Court Upholds Limits on Religious Messages in Schools

Marion Herbert's picture
Tuesday, March 27, 2012

The U.S. Supreme Court left intact Monday two rulings by the federal appeals court in San Francisco that limit the ability of teachers and charter schools to spread religious messages in the classroom.

In one case, the Ninth U.S. Circuit Court of Appeals upheld a San Diego County school district's orders to a high school math teacher to remove large banners declaring "In God We Trust" and "God Shed His Grace on Thee."

Those inscriptions and others that longtime teacher Bradley Johnson displayed on his classroom wall amounted to a statement of religious views that the Poway Unified School District was entitled to disavow, the appeals court said in a 3-0 ruling in September.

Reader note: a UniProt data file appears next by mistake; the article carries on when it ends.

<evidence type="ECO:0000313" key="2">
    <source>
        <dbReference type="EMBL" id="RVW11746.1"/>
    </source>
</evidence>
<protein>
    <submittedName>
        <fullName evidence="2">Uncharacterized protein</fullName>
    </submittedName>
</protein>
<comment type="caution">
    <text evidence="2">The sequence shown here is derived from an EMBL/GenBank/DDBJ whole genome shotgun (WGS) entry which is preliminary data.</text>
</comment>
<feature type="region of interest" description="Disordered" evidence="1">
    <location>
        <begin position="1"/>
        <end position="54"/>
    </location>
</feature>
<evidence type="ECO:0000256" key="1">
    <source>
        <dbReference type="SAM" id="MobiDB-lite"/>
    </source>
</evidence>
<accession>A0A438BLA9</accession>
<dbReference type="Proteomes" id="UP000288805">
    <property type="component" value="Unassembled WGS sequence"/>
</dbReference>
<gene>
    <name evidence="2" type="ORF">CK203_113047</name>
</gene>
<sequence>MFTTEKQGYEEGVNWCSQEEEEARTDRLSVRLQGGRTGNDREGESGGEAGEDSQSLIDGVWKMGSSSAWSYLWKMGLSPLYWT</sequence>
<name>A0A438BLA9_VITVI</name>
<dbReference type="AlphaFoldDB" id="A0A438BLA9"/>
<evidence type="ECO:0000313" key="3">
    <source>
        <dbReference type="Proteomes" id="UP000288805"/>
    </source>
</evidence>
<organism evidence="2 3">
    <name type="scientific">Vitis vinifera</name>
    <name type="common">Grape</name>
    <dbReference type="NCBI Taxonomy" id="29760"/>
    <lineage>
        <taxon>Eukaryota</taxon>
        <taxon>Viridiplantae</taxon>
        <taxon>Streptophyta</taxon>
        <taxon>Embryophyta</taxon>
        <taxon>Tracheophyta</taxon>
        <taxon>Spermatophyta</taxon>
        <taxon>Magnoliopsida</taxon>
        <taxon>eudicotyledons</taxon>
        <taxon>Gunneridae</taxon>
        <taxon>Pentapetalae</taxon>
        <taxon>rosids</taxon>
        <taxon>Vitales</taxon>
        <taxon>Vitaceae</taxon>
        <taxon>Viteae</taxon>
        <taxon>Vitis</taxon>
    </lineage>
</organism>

Johnson said he had hung the same banners since 1982 and described their messages as patriotic. He accused the district of discriminating against Christians by allowing another teacher to display a poster with the lyrics to John Lennon's song "Imagine," which includes a line about imagining no religion.

But the appeals court found that the "Imagine" poster had no religious purpose, and said a teacher has no right to "use his public position as a pulpit."

In the other case, a different panel of the appeals court ruled 3-0 in August that Idaho's Public Charter School Commission acted legally when it prohibited a charter school from using religious materials as textbooks.

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